Furthermore, The King’s Theatre in Glasgow issued a similar appeal on social media during the recent run of The Bodyguard, urging audiences not to sing along during shows.

This prompted my suggestion for jukebox audiences to be breathalysed. The replies in that thread are beyond grim. Smoking in the upper circle at Pretty Woman, a teenager throwing up on her friend at The Cher Show and a family sharing a pizza at Moulin Rouge!

Glasgow statement

Maddest of the lot, though, inevitably came from a poor soul at & Juliet whose skull was used to steady the person behind her, who’d left mid-show for a toilet break, I’m guessing. 

So, have audiences simply forgotten how to behave?

Alas, last year, Deadline’s Baz Bamigboye reported seeing an audience member light up a joint at Get Up, Stand Up!, the Bob Marley jukebox musical. “We were standing outside the bar and the security guards raced past us. I said ‘What’s going on?’ and they said ‘A guy’s lit up a spliff in the stalls bar.’ We could actually smell something and it wasn’t a scented candle.”

And having endured weeks of pain in the a**e punters in The Drifter’s Girl Beverley Knight tweeted: “If your intention is to come to the theatre, get rat-arsed, make a scene, disrupt the show … My advice is stay your ass at home.”

Certainly, though, research indicates that post-pandemic restrictions easing there has been a spike violent behaviour and a “reversed maturity” which has caused personalities to revert to that of a challenging toddler. Go figure.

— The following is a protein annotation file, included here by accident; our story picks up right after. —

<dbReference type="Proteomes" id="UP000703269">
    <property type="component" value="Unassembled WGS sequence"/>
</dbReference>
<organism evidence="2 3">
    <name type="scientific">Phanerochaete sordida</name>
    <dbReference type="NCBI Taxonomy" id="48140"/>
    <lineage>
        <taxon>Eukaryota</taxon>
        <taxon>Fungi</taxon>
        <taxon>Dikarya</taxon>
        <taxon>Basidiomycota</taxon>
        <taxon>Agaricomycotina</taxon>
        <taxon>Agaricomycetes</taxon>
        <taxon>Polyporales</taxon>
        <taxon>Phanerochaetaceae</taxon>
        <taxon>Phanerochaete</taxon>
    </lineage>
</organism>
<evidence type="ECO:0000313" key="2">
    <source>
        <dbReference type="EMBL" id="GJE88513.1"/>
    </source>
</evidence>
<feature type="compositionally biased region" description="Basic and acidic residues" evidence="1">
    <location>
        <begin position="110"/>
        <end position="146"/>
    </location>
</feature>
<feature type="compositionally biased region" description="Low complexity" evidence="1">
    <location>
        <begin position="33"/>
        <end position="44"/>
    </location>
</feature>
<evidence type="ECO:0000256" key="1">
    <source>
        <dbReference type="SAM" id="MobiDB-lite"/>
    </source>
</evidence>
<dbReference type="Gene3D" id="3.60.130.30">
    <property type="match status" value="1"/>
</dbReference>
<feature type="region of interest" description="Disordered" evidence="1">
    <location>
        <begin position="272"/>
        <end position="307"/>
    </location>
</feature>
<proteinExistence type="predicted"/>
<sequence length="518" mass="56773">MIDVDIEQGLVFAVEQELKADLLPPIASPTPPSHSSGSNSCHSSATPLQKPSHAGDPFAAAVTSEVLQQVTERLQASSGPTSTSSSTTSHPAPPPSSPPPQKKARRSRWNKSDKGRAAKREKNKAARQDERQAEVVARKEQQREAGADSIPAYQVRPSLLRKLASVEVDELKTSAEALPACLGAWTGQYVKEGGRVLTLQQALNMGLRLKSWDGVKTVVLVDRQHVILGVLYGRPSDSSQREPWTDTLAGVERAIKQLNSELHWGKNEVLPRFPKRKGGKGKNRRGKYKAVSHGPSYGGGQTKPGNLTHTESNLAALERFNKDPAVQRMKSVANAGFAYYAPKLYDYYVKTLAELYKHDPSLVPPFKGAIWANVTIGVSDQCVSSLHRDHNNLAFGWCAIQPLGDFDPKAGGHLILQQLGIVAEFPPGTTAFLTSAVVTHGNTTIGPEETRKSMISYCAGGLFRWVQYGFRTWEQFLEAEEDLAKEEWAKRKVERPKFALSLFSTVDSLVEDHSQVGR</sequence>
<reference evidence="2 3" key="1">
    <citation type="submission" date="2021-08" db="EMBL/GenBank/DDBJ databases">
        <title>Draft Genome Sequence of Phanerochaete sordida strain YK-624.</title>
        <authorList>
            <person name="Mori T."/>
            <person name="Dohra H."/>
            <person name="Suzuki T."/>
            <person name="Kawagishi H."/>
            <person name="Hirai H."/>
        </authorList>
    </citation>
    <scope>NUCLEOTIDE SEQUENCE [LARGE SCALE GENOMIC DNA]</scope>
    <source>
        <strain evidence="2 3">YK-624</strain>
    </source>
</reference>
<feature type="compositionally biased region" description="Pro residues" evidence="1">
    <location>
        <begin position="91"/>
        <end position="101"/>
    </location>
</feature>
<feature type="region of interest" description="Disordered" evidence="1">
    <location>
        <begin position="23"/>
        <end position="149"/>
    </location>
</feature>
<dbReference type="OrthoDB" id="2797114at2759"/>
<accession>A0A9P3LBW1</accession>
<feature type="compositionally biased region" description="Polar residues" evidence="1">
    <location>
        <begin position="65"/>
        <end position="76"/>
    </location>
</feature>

In a sane world nobody should have to police anybody else in the theatre. Like so much these days the pleasures of the vast majority are being compromised by the thoughtlessness of the drunken minority. 

Edinburgh Playhouse

In any case, I was stunned to see bouncers in the stalls at Bat Out Of Hell – another cost to producers – in an attempt to tackle increasingly drunken audiences who misbehave during weekend performances on the UK tour.

Elsewhere, SOLT/UK Theatre are floating a ‘respect campaign’ and recently said that it was looking into the scale of the problem and described audience yobbishness as a “growing issue – that we don’t fully understand the scale of yet”.